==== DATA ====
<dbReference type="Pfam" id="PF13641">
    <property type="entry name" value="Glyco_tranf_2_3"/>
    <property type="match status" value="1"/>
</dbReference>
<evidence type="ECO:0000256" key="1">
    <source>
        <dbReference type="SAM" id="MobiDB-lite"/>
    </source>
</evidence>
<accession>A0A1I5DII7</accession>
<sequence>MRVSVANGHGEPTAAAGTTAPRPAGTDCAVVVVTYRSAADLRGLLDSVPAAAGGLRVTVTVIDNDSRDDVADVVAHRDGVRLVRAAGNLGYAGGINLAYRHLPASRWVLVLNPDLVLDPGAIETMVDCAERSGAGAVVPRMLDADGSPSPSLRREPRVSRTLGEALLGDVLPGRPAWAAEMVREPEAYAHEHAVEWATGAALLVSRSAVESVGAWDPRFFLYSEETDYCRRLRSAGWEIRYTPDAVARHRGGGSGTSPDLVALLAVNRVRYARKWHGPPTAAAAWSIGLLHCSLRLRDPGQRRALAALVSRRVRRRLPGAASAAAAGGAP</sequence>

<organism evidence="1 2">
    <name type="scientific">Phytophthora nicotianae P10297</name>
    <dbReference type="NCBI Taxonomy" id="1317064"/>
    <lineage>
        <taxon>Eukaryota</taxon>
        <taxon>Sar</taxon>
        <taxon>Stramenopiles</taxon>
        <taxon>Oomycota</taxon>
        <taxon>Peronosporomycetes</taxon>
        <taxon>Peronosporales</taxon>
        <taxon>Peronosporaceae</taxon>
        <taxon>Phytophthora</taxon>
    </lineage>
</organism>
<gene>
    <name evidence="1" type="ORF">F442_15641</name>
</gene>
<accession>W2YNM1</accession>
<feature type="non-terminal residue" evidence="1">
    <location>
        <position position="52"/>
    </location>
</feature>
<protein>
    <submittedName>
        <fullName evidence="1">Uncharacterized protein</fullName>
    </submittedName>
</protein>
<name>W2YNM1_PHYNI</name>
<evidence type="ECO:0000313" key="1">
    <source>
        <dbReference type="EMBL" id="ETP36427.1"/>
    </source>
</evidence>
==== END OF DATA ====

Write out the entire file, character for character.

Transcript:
<dbReference type="Pfam" id="PF13641">
    <property type="entry name" value="Glyco_tranf_2_3"/>
    <property type="match status" value="1"/>
</dbReference>
<evidence type="ECO:0000256" key="1">
    <source>
        <dbReference type="SAM" id="MobiDB-lite"/>
    </source>
</evidence>
<accession>A0A1I5DII7</accession>
<sequence>MRVSVANGHGEPTAAAGTTAPRPAGTDCAVVVVTYRSAADLRGLLDSVPAAAGGLRVTVTVIDNDSRDDVADVVAHRDGVRLVRAAGNLGYAGGINLAYRHLPASRWVLVLNPDLVLDPGAIETMVDCAERSGAGAVVPRMLDADGSPSPSLRREPRVSRTLGEALLGDVLPGRPAWAAEMVREPEAYAHEHAVEWATGAALLVSRSAVESVGAWDPRFFLYSEETDYCRRLRSAGWEIRYTPDAVARHRGGGSGTSPDLVALLAVNRVRYARKWHGPPTAAAAWSIGLLHCSLRLRDPGQRRALAALVSRRVRRRLPGAASAAAAGGAP</sequence>

<organism evidence="1 2">
    <name type="scientific">Phytophthora nicotianae P10297</name>
    <dbReference type="NCBI Taxonomy" id="1317064"/>
    <lineage>
        <taxon>Eukaryota</taxon>
        <taxon>Sar</taxon>
        <taxon>Stramenopiles</taxon>
        <taxon>Oomycota</taxon>
        <taxon>Peronosporomycetes</taxon>
        <taxon>Peronosporales</taxon>
        <taxon>Peronosporaceae</taxon>
        <taxon>Phytophthora</taxon>
    </lineage>
</organism>
<gene>
    <name evidence="1" type="ORF">F442_15641</name>
</gene>
<accession>W2YNM1</accession>
<feature type="non-terminal residue" evidence="1">
    <location>
        <position position="52"/>
    </location>
</feature>
<protein>
    <submittedName>
        <fullName evidence="1">Uncharacterized protein</fullName>
    </submittedName>
</protein>
<name>W2YNM1_PHYNI</name>
<evidence type="ECO:0000313" key="1">
    <source>
        <dbReference type="EMBL" id="ETP36427.1"/>
    </source>
</evidence>